here. Plenty of liquid nail and then putting the ½” on top of that.
So the reason we’re putting this ½” plywood on here is because this wall is kind of a
partition wall that they built. You’ll find this in a lot of 100-year old homes. Instead
of having a regular 2” x 4” width where I’d have 3 ½”, they just turn the studs
sideways. I guess it was just a way for them to save some room. And I mean really, they
used to have lathe and plasters, so with an inch of buildup on each side, you still have
like a good 3” thick wall. So their jambs for the doors and stuff still worked out.
But that causes a problem because it’s such a short wall, and this is going to be the
valve wall. We need some more depth for our valve. On Delta, you need 2 ¾” from the
back of the valve to the finished tile surface. So we have just ½” layer on here. So that’s
2” and we’ll have ½” backer board—the WEDI or Schluter—whatever your backer board
is. It’s going to be ½”, and then you’ll have your tile. So that’ll make 2 ¾”.
So that’s why we’re kind of buffing this up a little bit
Okay, so what I plan to do… a lot of these old homes there’s like nothing square anywhere,
so it’s really hard to frame in a wall for the tub and make sure that you’re going
to be sitting well. So we just dry fitted the tub and placed it in the room and just
made sure that it looked somewhat square. We have it flush against that wall. So now
that we’re got the tub in, I’m just going to mark where I want this stud wall up to
enclose the tub. So were just going to put a level mark on the floor, and then we’re
just going to build a little wall that goes all the way across.
So what Steve did there was mark the position of the tub on that plumbing wall and then
mark the position on the floor using his level in a plumb position. So make sure that you
do this. And it’s critical because you want that new wall to be sitting flush. And just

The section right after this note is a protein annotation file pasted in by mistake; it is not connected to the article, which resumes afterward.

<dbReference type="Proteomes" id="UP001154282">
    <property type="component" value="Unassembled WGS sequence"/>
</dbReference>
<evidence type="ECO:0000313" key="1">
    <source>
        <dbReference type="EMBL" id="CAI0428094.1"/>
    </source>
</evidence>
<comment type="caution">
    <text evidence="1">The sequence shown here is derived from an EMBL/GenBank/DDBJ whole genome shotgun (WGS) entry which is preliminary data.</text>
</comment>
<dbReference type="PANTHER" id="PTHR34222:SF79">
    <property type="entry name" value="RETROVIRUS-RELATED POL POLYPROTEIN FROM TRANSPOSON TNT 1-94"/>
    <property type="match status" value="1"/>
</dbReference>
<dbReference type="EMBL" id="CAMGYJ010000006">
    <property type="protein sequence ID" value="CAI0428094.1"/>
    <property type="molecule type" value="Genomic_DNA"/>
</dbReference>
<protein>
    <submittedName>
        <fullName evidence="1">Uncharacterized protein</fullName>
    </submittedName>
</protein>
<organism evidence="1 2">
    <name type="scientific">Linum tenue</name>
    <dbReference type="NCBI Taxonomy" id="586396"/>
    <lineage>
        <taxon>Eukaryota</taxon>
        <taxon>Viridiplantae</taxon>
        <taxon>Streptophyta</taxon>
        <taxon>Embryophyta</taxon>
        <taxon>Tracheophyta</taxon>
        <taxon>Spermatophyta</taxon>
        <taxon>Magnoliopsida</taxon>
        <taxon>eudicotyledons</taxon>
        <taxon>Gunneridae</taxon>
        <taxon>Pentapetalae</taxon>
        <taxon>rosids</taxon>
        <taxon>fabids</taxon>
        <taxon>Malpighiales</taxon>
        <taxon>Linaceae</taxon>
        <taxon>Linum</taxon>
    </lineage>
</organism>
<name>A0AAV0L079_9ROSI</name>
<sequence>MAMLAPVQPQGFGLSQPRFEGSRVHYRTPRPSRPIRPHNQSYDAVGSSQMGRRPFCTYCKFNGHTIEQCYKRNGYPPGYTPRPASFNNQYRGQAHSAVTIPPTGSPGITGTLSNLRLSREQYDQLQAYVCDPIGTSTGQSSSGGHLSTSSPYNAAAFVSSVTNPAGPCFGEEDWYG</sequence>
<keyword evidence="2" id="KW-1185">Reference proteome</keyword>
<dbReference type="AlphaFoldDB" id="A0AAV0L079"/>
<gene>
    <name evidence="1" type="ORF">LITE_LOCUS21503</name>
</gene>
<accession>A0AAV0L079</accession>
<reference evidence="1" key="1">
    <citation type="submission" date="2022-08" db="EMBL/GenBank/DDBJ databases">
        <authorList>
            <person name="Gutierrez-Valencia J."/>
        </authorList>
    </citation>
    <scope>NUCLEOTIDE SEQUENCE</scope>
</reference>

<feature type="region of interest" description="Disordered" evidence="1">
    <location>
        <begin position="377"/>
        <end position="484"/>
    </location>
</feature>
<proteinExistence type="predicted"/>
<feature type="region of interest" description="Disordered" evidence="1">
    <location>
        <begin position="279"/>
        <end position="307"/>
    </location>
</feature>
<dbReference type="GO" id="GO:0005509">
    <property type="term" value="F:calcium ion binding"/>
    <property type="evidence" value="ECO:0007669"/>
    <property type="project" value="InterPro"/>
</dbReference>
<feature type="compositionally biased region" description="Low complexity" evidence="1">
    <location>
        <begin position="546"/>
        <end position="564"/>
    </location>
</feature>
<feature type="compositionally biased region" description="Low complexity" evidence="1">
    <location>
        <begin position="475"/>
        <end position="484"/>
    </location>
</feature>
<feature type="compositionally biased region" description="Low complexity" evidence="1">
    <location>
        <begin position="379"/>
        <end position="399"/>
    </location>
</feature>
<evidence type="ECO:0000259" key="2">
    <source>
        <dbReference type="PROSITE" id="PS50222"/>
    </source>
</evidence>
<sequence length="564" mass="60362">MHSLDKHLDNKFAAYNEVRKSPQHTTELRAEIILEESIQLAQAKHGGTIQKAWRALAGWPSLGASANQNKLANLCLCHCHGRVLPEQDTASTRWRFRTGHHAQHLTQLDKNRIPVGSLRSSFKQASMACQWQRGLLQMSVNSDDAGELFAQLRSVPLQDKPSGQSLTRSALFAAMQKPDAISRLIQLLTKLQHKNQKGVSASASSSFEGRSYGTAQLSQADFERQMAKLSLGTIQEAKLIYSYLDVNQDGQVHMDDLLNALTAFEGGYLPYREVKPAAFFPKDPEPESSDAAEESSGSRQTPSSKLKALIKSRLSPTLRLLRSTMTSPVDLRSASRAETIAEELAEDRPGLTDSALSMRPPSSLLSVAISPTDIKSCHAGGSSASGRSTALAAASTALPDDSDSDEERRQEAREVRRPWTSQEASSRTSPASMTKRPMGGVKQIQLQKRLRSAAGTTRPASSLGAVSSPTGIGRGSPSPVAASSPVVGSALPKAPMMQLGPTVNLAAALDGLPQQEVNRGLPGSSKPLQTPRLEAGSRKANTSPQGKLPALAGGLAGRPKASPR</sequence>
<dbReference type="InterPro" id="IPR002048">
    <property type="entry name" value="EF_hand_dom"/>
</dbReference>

double check that all your framing is plumb, and then you can nail it or screw it to your
framing in the wall. So in this case, that’s what we did. And then we measured out evenly
on both sides of the front and the back of the tub. So you want to double check, triple
check, and then you can nail or screw that 2” x 4” to the floor if you’re in a
similar position. But no matter what, make sure that you’re double and triple checking
the framing for plumbness and level. Even if you’re not tackling a project that is
specific like ours, like specific to our projects, it’s always a good idea to double and triple
check that plumbness because after all, what you’re doing is attaching the tub to that
wall. And if that wall is not level or plumb, your tile is going to be all wonky.
Now what Steve did here is put a chalk line across the framing, and then he used that
chalk line to make sure that all the new framing that we put in place was nice and plumb.
Now this is how we’re building out the knee wall. We measured it beforehand. And then
once we got our dimensions, Steve is just marking the position of the studs on the header
and the footer of framing and nailing them in place. And the reason why he’s marking
the positions is so that they’re even across the span. It’s pretty simple math to do
this. You just need to plan ahead of time and then put 2 or 3 nails or 2 or 3 screws
into the bottom and the top plates. So this is pretty basic carpentry, and you can definitely
do it yourself if you’re building out a knee wall.
Now what you want to do is dry fit the tub again. So you want to put it into place, and
then make sure that your knee wall is plumb. Mark the position of the drain on the floor,
and then cut it out either using a jigsaw like this or a reciprocating saw.
Now in our particular project, we actually had to carve out a section of the joist because
it was right in the middle of our drain, which totally sucked, but we did not compromise
the joist’s structural ability when we did that.
So what I recommend before you go setting your tub into place is to put together the
drain assembly and then make your trap connection after you install the tub. Unless you have